Sep 20, 2019

Trump's defiance on Ukraine

Illustration: Aïda Amer/Axios

President Trump is pushing the limits on how much Congress will tolerate of a president using his office to target political rivals.

Why it matters: Ukraine is reportedly at the center of a whistleblower's concerns over Trump's contact with a foreign leader, the WashPost and N.Y. Times report.

  • The phone call: Trump reportedly urged Ukrainian President Volodymyr Zelensky "about eight times" to cooperate with his personal lawyer Rudy Giuliani on investigating Joe Biden's son Hunter, the WSJ reported Friday afternoon.
  • The whistleblower: While few specifics are known about the whistleblower complaint, Trump's call with Zelensky was two weeks before the issue was raised. Per the Post, Trump made a "promise" that troubled a member of the intelligence community.
  • The standoff: Acting Director of National Intelligence Joseph Maguire and the Justice Department have blocked Congress from accessing that whistleblower report, despite an intelligence community watchdog's referral.
  • The pressure: “Of course I did," Giuliani told CNN last night, when asked if he's pressured Ukraine on investigating Biden. Giuliani later tweeted that a "President telling a Pres-elect of a well known corrupt country he better investigate corruption that affects US is doing his job."
  • The money: The Trump administration has been withholding $250 million in aid for Ukraine that's meant to deter Russia. In July, Trump told Zelensky that the key to improving ties was Ukraine investigating corruption.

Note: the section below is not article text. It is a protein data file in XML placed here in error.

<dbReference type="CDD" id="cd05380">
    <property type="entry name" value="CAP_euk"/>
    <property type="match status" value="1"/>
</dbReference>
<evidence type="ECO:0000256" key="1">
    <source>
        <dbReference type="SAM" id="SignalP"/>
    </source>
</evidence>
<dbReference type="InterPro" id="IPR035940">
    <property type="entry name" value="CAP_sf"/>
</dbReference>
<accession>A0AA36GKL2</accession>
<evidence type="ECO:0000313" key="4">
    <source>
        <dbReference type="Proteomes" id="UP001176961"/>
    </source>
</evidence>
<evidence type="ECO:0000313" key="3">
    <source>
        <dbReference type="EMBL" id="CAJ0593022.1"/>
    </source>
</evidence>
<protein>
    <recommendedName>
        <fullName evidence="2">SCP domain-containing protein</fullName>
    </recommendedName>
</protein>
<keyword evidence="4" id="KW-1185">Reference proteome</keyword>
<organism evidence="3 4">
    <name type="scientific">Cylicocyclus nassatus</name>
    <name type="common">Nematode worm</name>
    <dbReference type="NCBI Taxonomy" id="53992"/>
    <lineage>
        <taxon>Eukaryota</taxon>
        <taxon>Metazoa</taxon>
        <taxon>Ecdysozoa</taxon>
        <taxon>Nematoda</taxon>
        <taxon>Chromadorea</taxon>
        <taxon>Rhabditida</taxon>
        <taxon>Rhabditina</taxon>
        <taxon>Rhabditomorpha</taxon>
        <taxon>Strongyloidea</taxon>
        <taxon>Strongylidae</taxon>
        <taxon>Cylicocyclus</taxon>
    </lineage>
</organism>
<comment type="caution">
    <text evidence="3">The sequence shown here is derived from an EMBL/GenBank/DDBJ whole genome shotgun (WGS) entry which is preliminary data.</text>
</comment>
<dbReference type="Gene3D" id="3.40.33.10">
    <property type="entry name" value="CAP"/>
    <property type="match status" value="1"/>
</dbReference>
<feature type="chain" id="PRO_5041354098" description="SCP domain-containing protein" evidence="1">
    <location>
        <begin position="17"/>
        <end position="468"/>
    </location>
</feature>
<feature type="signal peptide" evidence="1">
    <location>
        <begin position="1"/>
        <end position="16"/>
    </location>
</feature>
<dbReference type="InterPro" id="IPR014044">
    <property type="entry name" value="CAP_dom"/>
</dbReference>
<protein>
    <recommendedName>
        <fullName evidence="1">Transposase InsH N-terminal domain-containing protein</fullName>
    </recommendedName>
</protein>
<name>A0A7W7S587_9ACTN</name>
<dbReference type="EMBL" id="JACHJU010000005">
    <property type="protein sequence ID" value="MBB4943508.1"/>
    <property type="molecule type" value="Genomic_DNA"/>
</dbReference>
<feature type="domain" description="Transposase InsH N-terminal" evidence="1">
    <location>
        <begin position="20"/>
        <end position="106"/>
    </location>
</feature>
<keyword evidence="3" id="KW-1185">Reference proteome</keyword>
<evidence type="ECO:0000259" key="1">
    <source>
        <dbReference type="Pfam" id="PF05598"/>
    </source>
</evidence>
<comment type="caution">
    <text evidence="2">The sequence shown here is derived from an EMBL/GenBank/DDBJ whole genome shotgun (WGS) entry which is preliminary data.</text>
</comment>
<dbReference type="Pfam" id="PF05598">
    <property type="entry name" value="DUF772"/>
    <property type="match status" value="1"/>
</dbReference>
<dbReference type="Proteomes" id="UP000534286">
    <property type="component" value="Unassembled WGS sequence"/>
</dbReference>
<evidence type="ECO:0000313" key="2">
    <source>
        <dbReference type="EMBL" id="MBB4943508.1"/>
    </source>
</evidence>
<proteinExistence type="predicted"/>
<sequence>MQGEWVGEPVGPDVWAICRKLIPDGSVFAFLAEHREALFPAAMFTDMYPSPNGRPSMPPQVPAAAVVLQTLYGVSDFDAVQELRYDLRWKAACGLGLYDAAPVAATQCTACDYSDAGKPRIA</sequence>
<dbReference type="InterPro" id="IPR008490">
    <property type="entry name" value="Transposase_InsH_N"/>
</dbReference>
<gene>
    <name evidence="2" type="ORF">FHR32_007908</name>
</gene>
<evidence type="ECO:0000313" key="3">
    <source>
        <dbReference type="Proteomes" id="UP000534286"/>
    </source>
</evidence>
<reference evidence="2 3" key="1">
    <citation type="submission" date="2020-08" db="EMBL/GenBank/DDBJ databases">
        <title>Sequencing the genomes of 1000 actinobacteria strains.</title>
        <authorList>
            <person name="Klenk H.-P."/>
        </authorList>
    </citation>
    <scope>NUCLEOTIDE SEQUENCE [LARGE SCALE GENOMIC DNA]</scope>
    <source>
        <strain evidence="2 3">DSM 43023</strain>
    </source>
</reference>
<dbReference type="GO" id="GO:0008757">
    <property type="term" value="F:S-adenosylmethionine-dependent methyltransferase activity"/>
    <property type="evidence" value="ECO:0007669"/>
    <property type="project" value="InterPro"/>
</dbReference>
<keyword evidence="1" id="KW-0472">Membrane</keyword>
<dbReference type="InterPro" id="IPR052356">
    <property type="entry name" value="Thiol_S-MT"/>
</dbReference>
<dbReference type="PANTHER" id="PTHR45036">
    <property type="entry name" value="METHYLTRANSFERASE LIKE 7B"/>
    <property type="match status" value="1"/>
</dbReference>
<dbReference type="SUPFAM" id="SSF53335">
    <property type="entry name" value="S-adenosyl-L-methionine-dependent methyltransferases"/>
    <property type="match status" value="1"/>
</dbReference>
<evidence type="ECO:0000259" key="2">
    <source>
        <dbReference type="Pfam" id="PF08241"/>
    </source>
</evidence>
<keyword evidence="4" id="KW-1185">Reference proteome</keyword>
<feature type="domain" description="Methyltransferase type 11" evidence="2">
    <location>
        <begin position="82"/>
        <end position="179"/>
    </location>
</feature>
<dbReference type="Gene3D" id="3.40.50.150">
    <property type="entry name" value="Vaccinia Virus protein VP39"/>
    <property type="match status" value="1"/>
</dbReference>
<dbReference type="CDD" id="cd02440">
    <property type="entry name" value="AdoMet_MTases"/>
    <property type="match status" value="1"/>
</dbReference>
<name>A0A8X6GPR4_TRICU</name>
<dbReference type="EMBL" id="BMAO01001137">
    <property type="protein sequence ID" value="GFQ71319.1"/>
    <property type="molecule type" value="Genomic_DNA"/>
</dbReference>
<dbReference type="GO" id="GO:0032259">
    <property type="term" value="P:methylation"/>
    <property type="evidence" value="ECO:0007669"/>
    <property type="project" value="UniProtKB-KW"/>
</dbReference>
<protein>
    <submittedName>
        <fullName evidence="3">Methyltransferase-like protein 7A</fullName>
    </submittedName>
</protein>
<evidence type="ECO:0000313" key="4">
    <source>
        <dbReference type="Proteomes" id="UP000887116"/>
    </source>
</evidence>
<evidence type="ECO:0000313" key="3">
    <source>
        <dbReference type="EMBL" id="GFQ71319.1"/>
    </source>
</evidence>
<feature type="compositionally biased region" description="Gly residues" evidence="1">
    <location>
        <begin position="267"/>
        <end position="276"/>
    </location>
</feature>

Between the lines: It's not clear that this example provides a reasonable case for investigation into the Biden family, as JustSecurity noted earlier this month.

  • "Trump and Giuliani allege, contrary to evidence, that Biden improperly pressured the Ukrainian government in 2016 to fire then-Prosecutor General Viktor Shokin in the midst of a corruption investigation of one of Ukraine’s biggest gas companies, Burisma Group. Biden’s youngest son, Hunter, was serving on the company’s board at the time."
  • "But the prosecutor ...was the target of pressure by Ukrainian anti-corruption advocates and a host of international supporters of Ukraine, who argued he should be fired for failing to pursue major cases of corruption."
  • "And it was the widely known and publicly espoused position of the U.S. government ... that the prosecutor’s ouster was among crucial anti-corruption measures that the Ukrainian government needed to take."
  • The other side: "Several former officials in the Obama Administration ... insisted that Hunter’s role at Burisma had no effect on his father’s policies in Ukraine, but said that, nevertheless, Hunter should not have taken the board seat," The New Yorker reported earlier this year.

What's next: Zelensky is among the world leaders with whom Trump is slated to meet next week at the UN General Assembly.

  • Expect Democrats to keep pushing for more information on the whistleblower report, as well as for more details on Trump's phone calls.